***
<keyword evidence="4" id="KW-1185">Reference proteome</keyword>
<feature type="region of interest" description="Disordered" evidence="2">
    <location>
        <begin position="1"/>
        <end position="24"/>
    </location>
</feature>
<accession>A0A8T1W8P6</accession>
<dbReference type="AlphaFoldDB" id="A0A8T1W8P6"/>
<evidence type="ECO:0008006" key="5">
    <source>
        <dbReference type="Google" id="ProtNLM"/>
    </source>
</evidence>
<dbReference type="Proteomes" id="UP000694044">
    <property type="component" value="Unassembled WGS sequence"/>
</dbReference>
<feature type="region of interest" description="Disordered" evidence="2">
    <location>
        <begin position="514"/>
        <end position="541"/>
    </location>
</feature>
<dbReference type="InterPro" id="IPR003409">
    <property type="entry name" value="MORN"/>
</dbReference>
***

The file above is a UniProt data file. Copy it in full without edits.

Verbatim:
<keyword evidence="4" id="KW-1185">Reference proteome</keyword>
<feature type="region of interest" description="Disordered" evidence="2">
    <location>
        <begin position="1"/>
        <end position="24"/>
    </location>
</feature>
<accession>A0A8T1W8P6</accession>
<dbReference type="AlphaFoldDB" id="A0A8T1W8P6"/>
<evidence type="ECO:0008006" key="5">
    <source>
        <dbReference type="Google" id="ProtNLM"/>
    </source>
</evidence>
<dbReference type="Proteomes" id="UP000694044">
    <property type="component" value="Unassembled WGS sequence"/>
</dbReference>
<feature type="region of interest" description="Disordered" evidence="2">
    <location>
        <begin position="514"/>
        <end position="541"/>
    </location>
</feature>
<dbReference type="InterPro" id="IPR003409">
    <property type="entry name" value="MORN"/>
</dbReference>